Jim Beam Distillery
Clermont, Kentucky: August 5, 2004

By far, the Jim Beam distillery was the largest we visited. There was no official tour, so we started in the "American Outpost" building, where we saw a short film about the company's history and bought some souvenirs.

From there, we visited the main house, where we found a model of the distillery and were treated to samples of some of their higher end bourbons.

Down the hill from the house was a miniature museum of the old barrel making facility.

The sign in the "Copper shop" shows the steps for making a barrel are:

  1. "Rough oak is split"
  2. "Staves are formed and angled"
  3. "Barrel is partially assembled in setup ring"
  4. "Barrel is heated and formed"
  5. "A groove is added to hold the heads"
  6. "Pegs for the heads are prepared"
  7. "Barrel heads are cut, bored, pegged, and fitted"
  8. "Head is trimmed"
  9. "Hoop iron is cut"
  10. "Heads are inserted, bung hole is drilled, hoops are tightened, and barrel is ready for use.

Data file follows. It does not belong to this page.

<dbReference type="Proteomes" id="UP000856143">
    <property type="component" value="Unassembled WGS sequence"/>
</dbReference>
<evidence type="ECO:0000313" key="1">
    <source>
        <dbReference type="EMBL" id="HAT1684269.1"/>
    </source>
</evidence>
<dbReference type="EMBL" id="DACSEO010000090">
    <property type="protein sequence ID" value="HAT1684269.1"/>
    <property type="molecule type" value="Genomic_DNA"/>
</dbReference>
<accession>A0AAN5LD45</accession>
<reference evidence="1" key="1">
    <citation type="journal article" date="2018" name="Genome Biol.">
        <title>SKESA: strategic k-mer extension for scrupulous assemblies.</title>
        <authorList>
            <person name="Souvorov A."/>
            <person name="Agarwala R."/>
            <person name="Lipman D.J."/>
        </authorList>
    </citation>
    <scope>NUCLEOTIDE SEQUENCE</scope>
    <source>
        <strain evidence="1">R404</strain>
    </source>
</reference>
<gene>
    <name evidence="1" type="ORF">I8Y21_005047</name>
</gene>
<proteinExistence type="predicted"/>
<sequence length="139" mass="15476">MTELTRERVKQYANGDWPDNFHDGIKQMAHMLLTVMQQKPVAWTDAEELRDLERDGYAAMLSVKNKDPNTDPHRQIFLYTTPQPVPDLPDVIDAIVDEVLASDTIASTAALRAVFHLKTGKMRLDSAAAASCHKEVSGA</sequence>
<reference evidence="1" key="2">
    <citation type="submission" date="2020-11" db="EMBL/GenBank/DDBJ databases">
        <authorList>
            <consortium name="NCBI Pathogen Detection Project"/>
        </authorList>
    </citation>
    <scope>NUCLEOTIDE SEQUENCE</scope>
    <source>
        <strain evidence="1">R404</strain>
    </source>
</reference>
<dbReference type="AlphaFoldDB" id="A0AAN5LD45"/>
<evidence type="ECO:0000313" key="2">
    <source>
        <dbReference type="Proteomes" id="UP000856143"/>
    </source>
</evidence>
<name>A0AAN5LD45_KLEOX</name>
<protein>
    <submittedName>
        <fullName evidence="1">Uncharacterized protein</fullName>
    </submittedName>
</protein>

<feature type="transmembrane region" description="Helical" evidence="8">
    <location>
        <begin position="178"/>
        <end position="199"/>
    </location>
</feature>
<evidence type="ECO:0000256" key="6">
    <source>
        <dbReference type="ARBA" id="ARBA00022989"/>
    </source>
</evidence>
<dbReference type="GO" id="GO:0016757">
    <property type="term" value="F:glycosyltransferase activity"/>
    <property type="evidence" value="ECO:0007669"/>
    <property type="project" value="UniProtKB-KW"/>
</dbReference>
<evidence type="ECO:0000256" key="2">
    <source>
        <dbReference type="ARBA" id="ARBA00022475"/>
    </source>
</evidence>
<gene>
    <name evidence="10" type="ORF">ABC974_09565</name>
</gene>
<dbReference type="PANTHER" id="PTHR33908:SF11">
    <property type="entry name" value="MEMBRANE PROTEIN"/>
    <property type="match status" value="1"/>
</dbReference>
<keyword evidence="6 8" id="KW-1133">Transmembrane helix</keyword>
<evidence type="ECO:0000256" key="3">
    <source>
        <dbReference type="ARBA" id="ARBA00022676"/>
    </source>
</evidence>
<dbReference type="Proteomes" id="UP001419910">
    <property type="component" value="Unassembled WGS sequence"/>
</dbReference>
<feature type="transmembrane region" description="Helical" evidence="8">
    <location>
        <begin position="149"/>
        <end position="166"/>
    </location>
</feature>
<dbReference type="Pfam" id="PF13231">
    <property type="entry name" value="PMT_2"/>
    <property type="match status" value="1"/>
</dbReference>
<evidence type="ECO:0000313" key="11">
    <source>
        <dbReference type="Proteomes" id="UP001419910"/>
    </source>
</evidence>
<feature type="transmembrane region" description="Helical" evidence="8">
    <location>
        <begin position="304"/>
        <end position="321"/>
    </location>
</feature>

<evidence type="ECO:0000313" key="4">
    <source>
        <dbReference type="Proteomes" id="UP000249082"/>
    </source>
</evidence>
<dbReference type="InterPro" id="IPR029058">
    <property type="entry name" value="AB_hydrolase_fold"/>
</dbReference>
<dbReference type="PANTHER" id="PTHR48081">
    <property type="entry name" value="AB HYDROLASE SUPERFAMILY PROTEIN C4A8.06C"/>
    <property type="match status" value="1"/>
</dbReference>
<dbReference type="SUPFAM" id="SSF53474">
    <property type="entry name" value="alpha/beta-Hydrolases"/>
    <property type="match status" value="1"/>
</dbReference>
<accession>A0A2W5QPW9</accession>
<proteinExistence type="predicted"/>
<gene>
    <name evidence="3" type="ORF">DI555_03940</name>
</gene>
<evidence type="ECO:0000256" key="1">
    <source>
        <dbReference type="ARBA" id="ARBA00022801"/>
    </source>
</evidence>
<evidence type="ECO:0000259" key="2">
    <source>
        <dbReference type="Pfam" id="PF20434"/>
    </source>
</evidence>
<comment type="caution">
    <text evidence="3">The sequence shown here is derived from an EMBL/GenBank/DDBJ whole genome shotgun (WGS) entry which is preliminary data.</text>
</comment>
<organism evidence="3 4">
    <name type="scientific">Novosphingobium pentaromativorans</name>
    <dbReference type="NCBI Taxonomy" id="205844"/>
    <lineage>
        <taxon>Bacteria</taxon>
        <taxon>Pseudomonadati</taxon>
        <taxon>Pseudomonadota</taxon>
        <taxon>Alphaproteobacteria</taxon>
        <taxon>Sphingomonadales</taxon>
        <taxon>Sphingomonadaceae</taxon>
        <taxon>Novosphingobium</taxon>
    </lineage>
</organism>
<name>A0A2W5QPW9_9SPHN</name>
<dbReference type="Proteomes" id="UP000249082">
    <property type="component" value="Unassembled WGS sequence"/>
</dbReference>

This museum also included the notice for when the original structures were demolished. The sign reads:
"NOTICE: An application for demolition of this structure located at 917 E. Chestnut was filed on 9/21/88 with the City of Louisville Dept of Inspections, Permits, and Licenses. This structure is listed on the National Register of Historic Places."
The sign below it reads
"Complex consisting of the Hartmann home, Cooper shop, stable and outbuildings bull dozed October 1988 under Urban Renewal Plan".

Our final stop was the warehouse.

The sign reads:

"This is just one of 51 warehouses used for the aging of Beam bourbon. It contains 20,000 barrels of bourbon, all of which are stored here for a minimum of four years. Each barrel, made of new American white oaks and charred on the inside, contains 53 gallons of bourbon. Overall, Beam warehouses over one million 53-gallon barrels of bourbon on its property."

With a peak inside the warehouse...

We took a few more pictures of the factory on our way out.